• Published: 2016
  • Publisher: FOSS4G, Open Source Geospatial Foundation (OSGeo)
  • Language: English
26:32 FOSS4G, Open Source Geospatial Foundation (OSGeo) English 2016

Trying to visualize GIS & BIM information on the web: a solution using Leaflet and Cesium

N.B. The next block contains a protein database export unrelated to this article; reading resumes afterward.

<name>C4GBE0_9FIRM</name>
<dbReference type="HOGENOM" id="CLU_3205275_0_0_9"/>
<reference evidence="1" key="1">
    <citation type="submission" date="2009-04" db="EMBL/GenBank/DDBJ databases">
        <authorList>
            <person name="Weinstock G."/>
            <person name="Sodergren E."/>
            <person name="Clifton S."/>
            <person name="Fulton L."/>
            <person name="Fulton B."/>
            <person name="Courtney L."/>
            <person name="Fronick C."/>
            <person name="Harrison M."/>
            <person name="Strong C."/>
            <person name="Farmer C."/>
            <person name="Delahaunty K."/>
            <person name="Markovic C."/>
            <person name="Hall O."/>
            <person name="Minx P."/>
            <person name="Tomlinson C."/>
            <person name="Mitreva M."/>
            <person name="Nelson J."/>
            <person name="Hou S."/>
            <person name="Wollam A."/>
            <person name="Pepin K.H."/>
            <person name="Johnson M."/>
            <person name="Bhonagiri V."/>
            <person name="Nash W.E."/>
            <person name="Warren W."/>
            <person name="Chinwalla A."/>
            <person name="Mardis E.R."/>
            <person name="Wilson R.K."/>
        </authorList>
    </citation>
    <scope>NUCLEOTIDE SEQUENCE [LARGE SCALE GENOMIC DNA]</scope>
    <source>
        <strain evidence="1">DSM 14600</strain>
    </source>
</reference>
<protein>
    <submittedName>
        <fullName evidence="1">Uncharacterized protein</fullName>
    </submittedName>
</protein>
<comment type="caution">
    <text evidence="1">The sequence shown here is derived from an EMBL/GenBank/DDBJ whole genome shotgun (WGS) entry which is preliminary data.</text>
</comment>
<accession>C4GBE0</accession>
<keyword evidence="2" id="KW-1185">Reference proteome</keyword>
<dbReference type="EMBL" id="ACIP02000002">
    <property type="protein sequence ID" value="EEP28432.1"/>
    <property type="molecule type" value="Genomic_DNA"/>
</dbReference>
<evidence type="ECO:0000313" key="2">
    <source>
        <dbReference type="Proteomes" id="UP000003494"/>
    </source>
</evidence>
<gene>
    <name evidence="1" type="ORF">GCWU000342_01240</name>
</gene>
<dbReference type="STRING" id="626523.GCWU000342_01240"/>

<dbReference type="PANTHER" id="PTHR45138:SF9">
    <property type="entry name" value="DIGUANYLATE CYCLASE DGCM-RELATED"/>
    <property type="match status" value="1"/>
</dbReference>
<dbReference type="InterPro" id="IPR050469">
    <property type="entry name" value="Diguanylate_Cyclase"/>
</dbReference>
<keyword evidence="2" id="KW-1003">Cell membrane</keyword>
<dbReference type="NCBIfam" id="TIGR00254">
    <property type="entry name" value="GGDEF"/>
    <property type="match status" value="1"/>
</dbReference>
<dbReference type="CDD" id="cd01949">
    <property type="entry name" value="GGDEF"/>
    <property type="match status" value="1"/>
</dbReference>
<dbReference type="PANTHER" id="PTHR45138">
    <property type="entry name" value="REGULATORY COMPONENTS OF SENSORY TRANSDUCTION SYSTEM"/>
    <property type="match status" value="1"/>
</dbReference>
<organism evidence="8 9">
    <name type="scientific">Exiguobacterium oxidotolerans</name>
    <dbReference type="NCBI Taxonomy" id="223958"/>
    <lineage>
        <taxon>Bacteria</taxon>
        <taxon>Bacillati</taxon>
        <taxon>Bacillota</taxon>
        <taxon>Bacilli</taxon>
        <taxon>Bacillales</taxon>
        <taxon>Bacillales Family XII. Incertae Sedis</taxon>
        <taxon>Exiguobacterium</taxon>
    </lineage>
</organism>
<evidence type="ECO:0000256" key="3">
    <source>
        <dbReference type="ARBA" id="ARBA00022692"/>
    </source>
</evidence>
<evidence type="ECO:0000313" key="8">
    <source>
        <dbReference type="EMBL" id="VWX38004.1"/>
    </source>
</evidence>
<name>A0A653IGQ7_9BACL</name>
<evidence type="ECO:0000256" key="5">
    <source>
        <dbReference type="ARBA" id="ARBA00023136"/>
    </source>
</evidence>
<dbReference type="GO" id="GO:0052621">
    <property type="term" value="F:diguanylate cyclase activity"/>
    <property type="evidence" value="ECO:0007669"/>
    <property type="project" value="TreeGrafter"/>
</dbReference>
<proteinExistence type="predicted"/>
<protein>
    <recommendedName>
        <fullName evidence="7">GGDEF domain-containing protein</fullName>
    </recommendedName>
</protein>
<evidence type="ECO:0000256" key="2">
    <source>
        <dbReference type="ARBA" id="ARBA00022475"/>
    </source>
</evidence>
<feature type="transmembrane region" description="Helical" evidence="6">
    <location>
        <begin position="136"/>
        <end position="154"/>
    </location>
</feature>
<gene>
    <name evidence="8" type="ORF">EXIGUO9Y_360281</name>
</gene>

While GIS is a term whose use has now been consolidated for years now, BIM is a term whose use is increasingly widespread over the past few years. The both deal with geo-localized "objects", so the ongoing studies for a common point of the GIS and BIM different views of the same object is somewhat unavoidable. A first attempt at integration information belonging from these two worlds is presently under way in the framework of EU funded DIMMER project. This project integrates BIM, district level 3D models with near-real time data from sensors and user feedback in order to analyze and correlate buildings utilization, and to provide information about energy-related behaviors to users and other stakeholders. From the point of view of technology, the project uses open source technologies such as Java, Leaflet and Cesium, as far as GIS is concerned: here you're an architectural schema. The web application integrated GIS data read directly from a POSTGIS data base, with data flows from BIM services, near-real time data from sensors distributed over the territory under examination, and on line processed indexes/calculations. The present version of the project makes it possible to consult sensor information in near-real time, as well as the other processed calculations/indexes, through a web dashboard that includes as primary elements both a 2D map (based on Leaflet), as well as a 3D map (based on CesiumJS).